Can you make a conlang when you're monolingual?

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xBlackHeartx
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Can you make a conlang when you're monolingual?

Postby xBlackHeartx » 2017-06-24, 18:10

I've recently come to the conclusion that the reason I keep running into problems with my grammars is that I'm trying to make conlangs with features I'm not experienced with. I only really know English and German deeply, but since those two languages are so closely related knowing German doesn't help give me any experience with anything that would be foreign to me (besides a somewhat vestigial case system). I realized that when I tried to come up with something based purely off of German and English (the only two languages I know deeply), and the result just looks way too much like English (at least grammar-wise). Its actually surprising how similar the two are when you really think about it. Before I only ever really noticed the differences.

I'm actually finding some of the tips I've read about conlanging to be false. Grammatical features can't just be mixed and matched. A language is a complex machine and the parts all have to line and work together for the thing to be functional. Having a verb-initial order for instance has a cascading effect on the rest of the grammar. Assuming you have a VSO order, you're required to have a direct object preposition. I also had problems for years figuring out how a copular statement works (mostly because natural VSO languages are rare). The only answer I was able to find was to just move the entire predicate to the front. So instead of saying 'He is a linguist', you would say 'is linguist he'. Note that I got this from Maori, which has a nominative preposition. And then of course there's the Celtic languages which have this weird and annoying particle that serves no purpose other than to act as a boundary between the subject-verb and the other objects.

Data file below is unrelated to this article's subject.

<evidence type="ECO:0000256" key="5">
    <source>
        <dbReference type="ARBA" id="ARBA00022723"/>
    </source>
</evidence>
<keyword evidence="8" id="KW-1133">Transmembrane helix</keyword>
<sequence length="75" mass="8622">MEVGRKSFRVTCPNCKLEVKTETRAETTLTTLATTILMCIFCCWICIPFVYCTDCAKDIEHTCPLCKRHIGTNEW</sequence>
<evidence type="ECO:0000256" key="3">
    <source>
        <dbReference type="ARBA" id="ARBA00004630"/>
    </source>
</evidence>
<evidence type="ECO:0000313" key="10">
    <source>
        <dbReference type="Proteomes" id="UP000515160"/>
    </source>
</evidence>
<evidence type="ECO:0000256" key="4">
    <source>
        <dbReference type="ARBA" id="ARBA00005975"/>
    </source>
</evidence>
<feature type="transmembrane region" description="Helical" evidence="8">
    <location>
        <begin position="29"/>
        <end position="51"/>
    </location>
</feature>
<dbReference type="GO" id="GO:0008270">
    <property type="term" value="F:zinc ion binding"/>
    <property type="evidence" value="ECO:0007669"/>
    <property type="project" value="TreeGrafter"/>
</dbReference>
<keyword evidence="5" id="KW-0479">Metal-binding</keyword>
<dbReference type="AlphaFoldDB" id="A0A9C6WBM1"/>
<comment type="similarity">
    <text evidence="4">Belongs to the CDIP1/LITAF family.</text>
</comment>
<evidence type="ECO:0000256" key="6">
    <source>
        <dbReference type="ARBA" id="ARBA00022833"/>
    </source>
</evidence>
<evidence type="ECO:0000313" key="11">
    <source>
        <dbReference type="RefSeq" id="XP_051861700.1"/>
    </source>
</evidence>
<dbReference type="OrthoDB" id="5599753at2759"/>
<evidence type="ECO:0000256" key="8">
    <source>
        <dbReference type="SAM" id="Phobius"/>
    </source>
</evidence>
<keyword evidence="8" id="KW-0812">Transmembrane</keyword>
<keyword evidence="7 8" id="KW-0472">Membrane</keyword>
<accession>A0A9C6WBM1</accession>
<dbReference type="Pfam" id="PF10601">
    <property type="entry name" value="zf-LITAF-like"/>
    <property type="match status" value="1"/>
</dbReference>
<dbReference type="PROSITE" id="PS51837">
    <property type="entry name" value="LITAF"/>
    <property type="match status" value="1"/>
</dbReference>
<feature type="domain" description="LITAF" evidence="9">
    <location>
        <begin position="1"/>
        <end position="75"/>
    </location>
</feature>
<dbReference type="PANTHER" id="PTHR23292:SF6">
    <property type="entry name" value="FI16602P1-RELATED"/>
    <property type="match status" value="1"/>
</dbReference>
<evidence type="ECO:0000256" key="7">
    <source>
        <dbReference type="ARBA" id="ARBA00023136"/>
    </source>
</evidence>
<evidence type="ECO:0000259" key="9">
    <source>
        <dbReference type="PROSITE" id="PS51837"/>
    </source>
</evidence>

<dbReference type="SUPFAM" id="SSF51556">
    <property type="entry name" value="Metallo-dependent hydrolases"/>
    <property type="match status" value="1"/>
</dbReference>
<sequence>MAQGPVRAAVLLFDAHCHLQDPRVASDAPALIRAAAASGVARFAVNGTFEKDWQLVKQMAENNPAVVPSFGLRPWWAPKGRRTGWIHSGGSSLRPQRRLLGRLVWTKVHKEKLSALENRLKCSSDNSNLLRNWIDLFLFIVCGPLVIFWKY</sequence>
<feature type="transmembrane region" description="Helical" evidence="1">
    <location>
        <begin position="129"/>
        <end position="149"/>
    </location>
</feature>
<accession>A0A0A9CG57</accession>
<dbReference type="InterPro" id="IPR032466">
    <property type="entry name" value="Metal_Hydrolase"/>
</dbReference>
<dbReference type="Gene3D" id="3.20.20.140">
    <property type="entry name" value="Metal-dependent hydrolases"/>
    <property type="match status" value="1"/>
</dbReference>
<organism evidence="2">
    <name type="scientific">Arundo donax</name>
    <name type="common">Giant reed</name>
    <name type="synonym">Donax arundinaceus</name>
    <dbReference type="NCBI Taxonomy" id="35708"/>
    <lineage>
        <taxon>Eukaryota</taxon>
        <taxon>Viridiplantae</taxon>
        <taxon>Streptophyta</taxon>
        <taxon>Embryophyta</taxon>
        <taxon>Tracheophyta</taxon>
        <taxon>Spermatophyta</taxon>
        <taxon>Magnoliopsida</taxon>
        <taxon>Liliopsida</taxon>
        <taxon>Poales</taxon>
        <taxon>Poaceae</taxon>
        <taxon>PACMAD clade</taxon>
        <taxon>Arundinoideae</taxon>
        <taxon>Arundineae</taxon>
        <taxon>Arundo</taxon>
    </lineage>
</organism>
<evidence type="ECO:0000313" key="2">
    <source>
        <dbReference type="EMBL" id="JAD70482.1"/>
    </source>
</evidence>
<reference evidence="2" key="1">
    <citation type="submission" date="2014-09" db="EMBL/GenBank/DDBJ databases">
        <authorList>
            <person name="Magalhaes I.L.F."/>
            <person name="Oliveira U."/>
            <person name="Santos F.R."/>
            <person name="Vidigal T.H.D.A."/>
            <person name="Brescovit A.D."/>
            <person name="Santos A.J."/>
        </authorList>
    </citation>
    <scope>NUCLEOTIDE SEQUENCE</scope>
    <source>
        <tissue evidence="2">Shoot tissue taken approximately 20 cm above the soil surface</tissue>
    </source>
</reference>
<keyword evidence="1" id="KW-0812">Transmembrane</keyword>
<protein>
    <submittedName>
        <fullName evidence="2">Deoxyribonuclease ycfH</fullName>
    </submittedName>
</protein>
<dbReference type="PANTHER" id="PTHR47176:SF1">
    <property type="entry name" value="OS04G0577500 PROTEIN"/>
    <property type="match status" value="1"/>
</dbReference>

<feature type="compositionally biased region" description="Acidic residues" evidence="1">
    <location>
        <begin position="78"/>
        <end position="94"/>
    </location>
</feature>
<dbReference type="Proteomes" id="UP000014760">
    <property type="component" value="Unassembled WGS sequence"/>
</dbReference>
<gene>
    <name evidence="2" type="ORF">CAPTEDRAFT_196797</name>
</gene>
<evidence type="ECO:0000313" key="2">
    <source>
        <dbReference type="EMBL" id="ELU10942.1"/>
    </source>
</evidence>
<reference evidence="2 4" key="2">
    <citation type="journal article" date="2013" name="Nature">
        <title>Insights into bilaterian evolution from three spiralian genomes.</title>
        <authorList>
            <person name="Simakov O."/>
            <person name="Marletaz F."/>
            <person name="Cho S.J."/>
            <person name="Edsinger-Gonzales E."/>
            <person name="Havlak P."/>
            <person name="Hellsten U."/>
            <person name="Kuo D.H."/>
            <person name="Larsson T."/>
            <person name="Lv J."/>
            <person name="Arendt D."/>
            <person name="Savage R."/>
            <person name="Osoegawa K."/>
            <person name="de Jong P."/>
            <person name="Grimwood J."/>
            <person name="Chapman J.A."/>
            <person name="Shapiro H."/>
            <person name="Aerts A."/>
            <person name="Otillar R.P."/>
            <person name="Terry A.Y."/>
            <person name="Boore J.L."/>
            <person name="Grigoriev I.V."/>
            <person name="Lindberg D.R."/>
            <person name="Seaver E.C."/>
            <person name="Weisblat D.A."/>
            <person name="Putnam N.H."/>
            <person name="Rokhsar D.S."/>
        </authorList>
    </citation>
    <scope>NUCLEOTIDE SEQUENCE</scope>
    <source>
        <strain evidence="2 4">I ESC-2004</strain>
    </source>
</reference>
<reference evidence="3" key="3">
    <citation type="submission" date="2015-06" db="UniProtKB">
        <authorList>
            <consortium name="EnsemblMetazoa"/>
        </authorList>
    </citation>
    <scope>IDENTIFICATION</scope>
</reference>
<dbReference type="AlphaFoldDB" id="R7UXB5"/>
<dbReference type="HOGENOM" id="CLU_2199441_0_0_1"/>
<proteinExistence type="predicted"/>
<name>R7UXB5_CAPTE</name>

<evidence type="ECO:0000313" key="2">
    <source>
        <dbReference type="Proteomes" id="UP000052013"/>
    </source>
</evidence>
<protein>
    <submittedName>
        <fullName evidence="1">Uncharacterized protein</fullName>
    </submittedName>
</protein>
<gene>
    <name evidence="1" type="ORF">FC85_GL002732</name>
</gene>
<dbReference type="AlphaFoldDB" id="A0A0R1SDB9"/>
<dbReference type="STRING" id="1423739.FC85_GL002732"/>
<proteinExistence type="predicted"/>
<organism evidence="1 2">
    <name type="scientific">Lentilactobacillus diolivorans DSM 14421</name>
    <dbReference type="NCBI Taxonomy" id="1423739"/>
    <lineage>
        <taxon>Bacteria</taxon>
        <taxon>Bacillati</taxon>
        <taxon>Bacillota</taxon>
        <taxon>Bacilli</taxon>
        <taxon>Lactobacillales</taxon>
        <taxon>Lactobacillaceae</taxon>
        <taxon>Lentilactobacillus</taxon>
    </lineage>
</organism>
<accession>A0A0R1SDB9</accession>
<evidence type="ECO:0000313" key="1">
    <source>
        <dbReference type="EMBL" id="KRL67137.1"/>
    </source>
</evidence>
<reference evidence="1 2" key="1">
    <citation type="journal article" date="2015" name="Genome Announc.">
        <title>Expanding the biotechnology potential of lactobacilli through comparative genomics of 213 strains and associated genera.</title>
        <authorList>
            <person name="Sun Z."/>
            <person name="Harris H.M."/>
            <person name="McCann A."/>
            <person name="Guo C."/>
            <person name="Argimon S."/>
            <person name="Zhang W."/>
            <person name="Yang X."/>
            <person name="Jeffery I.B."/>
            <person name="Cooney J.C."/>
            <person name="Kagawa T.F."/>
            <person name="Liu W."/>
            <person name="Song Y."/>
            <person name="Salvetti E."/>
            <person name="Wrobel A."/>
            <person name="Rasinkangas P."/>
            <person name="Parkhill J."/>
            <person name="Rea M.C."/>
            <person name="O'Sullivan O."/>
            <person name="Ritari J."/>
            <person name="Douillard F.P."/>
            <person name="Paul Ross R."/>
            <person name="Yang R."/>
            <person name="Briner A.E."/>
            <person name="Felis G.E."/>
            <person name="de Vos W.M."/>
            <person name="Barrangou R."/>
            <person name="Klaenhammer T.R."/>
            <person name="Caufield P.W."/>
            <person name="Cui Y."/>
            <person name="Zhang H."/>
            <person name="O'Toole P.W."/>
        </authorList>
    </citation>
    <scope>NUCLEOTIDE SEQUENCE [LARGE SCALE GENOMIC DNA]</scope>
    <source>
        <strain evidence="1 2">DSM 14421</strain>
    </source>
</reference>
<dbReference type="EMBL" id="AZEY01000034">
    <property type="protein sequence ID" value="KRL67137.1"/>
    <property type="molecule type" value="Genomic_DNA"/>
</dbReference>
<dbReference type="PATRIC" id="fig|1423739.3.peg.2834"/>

Yeah, I'm lost, and I'm questioning whether or not I can even do this. I'm thinking I simply don't have the requirements to make a conlang. Yes, I know a lot about linguistcis and various grammatical features, but I have little experience actually using these features. I mean, a while back I tried to make a language with a case system based off of Latin. I was really struggling to figure out how a lot of things would be said, when it occured to me that real languages have rely solely on noun cases (as in no prepositions) tend to have a much larger list than just 7 or 8; they typically have a dozen or two like you see in the Finno-Ugric languages. My case system was based off of Latin's, which also makes (or made?) use of prepositions.